What Makes a Good Therapy Dog?

We’ve featured many amazing therapy dogs and service dogs making a difference over the years on our site, at events, and in our documentary series.


But there are so many more dogs out there having an incredible impact, especially as therapy dogs every day. There is more and more research about how they make life better. What is it though that makes a therapy dog so good at what they do?

Today we look at what makes a good therapy dog just like adorable Zoe pictured here on a hospital visit.

Does Breed Matter?

Yes, and no. We recently did a post about dog intelligence and what makes certain breeds more obedient than others and the answer might surprise you. An expert on the matter, Stanley Coren breaks down dog intelligence into 3 categories, only one of which can be solely attributed to breed. Much like certain dog breeds are known for their intelligence, some breeds of dogs might be more inclined to being affectionate or empathetic. When it comes to being an ideal therapy dog though we’ve found it’s the individual dog that is special.

Bridgette the Therapy Bulldog profile

We recently did a post on Bridgette who is a rare breed among therapy dogs. You can read more about her HERE.

What Exactly is a Therapy dog?

Different than a Service dog or an Emotional support animal, therapy dogs have a unique place in our society. Both service and emotional support dogs are directly paired with an individual and generally trained to assist with that person’s unique disability. Emotional support animals have less specified training and often offer people with emotional or psychological trauma comfort and affection. Though their owners may also have physical disabilities, these dogs are not afforded the same exceptions as service dogs in terms of being permitted places where dogs aren’t allowed.  They are often registered by their owners after bonding rather than being certified first.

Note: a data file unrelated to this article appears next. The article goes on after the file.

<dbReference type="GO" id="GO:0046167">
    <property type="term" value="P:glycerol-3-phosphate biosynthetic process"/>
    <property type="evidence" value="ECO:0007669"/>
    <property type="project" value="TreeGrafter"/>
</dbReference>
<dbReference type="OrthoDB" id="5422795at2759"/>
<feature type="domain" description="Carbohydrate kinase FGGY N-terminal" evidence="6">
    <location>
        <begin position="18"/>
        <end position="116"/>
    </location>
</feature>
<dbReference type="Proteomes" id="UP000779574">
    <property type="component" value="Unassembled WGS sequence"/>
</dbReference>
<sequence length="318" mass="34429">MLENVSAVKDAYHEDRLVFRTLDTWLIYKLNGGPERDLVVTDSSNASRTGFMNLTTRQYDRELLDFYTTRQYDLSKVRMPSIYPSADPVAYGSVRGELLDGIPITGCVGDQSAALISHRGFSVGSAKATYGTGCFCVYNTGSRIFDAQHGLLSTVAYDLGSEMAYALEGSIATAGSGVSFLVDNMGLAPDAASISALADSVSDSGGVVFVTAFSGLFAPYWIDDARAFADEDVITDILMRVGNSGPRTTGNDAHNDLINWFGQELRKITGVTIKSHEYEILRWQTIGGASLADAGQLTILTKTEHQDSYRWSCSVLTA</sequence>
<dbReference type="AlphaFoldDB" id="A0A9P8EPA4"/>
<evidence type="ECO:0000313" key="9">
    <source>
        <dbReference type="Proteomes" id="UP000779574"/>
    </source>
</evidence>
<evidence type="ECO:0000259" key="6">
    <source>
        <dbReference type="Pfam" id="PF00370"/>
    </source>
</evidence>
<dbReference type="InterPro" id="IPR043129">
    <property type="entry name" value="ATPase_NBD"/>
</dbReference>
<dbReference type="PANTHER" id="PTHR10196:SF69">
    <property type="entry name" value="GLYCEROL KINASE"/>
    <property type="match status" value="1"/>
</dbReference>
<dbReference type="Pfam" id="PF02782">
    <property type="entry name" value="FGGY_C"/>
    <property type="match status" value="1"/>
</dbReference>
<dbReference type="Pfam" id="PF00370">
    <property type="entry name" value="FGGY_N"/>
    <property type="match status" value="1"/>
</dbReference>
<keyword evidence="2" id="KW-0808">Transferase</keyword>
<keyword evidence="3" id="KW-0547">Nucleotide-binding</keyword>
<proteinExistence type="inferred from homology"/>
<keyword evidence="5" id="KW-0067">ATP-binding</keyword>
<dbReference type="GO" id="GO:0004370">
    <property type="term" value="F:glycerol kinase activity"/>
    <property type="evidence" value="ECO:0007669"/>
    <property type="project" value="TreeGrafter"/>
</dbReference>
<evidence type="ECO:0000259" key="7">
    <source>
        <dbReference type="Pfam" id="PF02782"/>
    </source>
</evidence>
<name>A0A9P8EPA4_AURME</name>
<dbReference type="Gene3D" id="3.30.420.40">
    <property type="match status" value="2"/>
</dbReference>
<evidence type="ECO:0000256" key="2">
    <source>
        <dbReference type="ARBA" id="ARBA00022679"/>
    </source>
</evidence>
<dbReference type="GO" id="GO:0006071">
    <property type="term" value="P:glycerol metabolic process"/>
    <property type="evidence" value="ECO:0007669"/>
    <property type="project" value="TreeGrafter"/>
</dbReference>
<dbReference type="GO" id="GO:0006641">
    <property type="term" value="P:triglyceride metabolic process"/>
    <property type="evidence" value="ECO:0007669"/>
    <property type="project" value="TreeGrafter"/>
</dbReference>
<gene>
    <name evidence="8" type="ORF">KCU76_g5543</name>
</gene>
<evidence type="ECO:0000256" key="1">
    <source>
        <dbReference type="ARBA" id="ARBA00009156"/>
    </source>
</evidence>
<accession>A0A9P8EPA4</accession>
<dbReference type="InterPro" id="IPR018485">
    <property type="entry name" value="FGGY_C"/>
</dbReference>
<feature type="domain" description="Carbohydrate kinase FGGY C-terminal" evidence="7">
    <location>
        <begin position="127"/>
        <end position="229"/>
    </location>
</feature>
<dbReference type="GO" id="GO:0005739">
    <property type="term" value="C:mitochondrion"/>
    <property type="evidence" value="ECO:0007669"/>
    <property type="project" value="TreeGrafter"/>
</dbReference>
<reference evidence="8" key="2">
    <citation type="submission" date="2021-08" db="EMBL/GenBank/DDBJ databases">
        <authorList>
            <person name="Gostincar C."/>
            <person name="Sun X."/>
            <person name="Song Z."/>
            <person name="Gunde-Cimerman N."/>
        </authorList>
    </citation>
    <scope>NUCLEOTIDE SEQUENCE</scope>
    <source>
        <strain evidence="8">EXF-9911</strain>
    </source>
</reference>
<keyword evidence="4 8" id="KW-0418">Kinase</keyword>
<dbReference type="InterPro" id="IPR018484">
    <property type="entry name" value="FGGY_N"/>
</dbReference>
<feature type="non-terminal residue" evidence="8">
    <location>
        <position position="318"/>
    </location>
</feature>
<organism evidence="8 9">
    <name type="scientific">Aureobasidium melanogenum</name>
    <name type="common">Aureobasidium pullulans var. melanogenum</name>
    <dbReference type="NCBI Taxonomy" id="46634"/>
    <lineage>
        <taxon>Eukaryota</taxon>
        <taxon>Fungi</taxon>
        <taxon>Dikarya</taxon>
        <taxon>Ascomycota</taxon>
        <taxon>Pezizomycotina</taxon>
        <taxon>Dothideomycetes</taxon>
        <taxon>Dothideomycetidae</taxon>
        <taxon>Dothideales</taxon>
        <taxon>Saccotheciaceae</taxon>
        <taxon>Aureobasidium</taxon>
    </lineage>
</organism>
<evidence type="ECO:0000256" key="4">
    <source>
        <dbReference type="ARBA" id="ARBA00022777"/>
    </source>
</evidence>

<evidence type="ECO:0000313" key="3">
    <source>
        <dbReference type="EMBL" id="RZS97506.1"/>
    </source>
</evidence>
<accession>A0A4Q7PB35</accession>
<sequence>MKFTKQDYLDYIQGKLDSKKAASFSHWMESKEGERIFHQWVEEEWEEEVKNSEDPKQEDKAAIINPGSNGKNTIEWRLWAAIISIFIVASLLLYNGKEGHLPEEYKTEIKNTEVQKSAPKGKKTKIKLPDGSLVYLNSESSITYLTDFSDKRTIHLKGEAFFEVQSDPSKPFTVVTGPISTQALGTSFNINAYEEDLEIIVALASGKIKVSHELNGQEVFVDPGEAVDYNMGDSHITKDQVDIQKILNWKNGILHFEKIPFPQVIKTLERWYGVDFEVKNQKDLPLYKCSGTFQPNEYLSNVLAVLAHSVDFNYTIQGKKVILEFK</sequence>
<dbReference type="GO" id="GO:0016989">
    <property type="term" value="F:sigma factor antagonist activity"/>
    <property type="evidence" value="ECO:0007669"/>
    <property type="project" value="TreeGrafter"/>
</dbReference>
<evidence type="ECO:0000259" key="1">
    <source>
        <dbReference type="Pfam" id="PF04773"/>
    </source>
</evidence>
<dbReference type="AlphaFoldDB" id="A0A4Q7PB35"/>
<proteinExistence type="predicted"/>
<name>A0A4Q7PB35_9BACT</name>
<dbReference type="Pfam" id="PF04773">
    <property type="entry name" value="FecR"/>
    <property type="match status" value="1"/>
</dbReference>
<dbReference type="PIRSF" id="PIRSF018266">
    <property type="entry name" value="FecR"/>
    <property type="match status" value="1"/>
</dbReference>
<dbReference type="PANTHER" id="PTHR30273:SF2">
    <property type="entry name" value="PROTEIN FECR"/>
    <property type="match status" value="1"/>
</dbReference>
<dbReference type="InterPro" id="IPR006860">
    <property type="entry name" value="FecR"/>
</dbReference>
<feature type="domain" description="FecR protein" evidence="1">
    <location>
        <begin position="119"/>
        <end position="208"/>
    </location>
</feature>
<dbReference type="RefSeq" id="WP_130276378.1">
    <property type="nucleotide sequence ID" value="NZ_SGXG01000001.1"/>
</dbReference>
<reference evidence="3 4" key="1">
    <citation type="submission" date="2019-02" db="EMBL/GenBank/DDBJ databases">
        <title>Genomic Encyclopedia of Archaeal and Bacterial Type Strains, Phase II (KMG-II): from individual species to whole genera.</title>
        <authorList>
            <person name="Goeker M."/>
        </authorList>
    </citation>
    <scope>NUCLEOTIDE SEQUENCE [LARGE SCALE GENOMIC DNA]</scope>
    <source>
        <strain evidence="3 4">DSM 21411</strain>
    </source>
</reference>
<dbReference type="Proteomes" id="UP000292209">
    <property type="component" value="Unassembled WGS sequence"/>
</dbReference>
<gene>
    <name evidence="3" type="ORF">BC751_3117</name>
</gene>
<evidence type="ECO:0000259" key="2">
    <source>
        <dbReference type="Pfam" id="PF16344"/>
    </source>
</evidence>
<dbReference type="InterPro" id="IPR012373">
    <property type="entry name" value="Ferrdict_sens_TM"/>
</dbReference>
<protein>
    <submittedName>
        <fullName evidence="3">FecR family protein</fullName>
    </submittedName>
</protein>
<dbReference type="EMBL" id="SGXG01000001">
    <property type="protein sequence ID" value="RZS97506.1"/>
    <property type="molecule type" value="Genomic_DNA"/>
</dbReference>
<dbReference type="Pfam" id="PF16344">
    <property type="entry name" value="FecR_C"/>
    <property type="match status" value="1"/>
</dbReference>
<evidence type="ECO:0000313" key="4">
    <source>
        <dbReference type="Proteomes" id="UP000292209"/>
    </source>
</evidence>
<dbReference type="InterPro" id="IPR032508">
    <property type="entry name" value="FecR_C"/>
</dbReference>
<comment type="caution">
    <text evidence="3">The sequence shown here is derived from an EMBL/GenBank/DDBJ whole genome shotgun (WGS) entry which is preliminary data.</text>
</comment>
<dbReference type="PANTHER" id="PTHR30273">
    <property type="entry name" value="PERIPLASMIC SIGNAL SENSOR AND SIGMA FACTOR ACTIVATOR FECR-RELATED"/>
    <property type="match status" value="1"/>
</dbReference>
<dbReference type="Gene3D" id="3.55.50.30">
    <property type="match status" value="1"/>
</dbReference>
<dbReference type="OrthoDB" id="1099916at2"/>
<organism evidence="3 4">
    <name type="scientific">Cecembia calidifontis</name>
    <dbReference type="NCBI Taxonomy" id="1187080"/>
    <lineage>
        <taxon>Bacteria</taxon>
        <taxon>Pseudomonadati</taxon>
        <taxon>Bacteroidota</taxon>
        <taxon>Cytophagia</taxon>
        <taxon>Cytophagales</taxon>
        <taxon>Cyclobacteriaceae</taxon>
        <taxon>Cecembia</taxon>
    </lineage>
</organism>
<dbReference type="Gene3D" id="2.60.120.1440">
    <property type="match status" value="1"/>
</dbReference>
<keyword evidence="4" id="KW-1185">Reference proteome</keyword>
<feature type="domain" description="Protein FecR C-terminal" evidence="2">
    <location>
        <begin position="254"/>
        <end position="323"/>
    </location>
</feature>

Alta the Golden Retriever credit: Mayo Clinic

Alta the Golden Retriever
credit: Mayo Clinic

Check out this recent article all about the impact therapy dogs can have on people who are in the hospital. Plus see wonderful rather large Therapy Dog Olie in action and hear about the benefits for hospital patients and staff, even though he is not a little lapdog by any means. He puts a smile on everyone’s face and helps reduce stress.


Generally, therapy dogs offer support to many, rather than just one individual. In the case of dogs like our best Fren Gizmo from Gizmo’s Frens, they can be life-savers and make such a difference with hundreds of thousands online and in person.


They may even have started off as an emotional support dog when their owner made the decision to share their talent for soothing with the world. Therapy dogs can serve a variety of communities from hospitals and schools to nursing homes or the scene of a tragedy.

No matter the location, all therapy dogs serve a similar purpose; to inspire affection and confidence in the people they meet.


You can also read this guest post from Cathy Armato on her Therapy Husky Icy and the amazing work they do together.

How can I tell if my dog could be a Therapy dog?

The SPCA identifies three major qualifiers that can indicate whether your dog is suited to being a therapy animal.

  • The first qualifier is your dog’s personality: your dog must have a calm temperament. A dog that’s incredibly affectionate but tends to show it by jumping, pawing or licking, might not be the best choice for people who may be easily frightened in a vulnerable setting.